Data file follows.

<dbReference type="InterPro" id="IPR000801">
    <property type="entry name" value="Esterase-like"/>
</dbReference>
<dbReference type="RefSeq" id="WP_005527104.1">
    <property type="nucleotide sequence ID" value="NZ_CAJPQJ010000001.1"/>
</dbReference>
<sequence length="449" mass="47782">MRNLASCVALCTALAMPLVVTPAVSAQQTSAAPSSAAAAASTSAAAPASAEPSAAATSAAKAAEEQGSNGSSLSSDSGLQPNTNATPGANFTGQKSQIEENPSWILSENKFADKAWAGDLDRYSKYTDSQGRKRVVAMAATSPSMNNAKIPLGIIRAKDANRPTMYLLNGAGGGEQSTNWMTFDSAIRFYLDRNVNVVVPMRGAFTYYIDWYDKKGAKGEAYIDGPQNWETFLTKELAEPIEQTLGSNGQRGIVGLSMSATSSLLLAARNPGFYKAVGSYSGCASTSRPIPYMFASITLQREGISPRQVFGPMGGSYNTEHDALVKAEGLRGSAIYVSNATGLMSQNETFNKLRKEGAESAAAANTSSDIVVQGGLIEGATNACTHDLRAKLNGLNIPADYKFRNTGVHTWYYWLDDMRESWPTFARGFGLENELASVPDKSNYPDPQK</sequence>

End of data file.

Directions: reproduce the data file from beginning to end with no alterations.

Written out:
<dbReference type="InterPro" id="IPR000801">
    <property type="entry name" value="Esterase-like"/>
</dbReference>
<dbReference type="RefSeq" id="WP_005527104.1">
    <property type="nucleotide sequence ID" value="NZ_CAJPQJ010000001.1"/>
</dbReference>
<sequence length="449" mass="47782">MRNLASCVALCTALAMPLVVTPAVSAQQTSAAPSSAAAAASTSAAAPASAEPSAAATSAAKAAEEQGSNGSSLSSDSGLQPNTNATPGANFTGQKSQIEENPSWILSENKFADKAWAGDLDRYSKYTDSQGRKRVVAMAATSPSMNNAKIPLGIIRAKDANRPTMYLLNGAGGGEQSTNWMTFDSAIRFYLDRNVNVVVPMRGAFTYYIDWYDKKGAKGEAYIDGPQNWETFLTKELAEPIEQTLGSNGQRGIVGLSMSATSSLLLAARNPGFYKAVGSYSGCASTSRPIPYMFASITLQREGISPRQVFGPMGGSYNTEHDALVKAEGLRGSAIYVSNATGLMSQNETFNKLRKEGAESAAAANTSSDIVVQGGLIEGATNACTHDLRAKLNGLNIPADYKFRNTGVHTWYYWLDDMRESWPTFARGFGLENELASVPDKSNYPDPQK</sequence>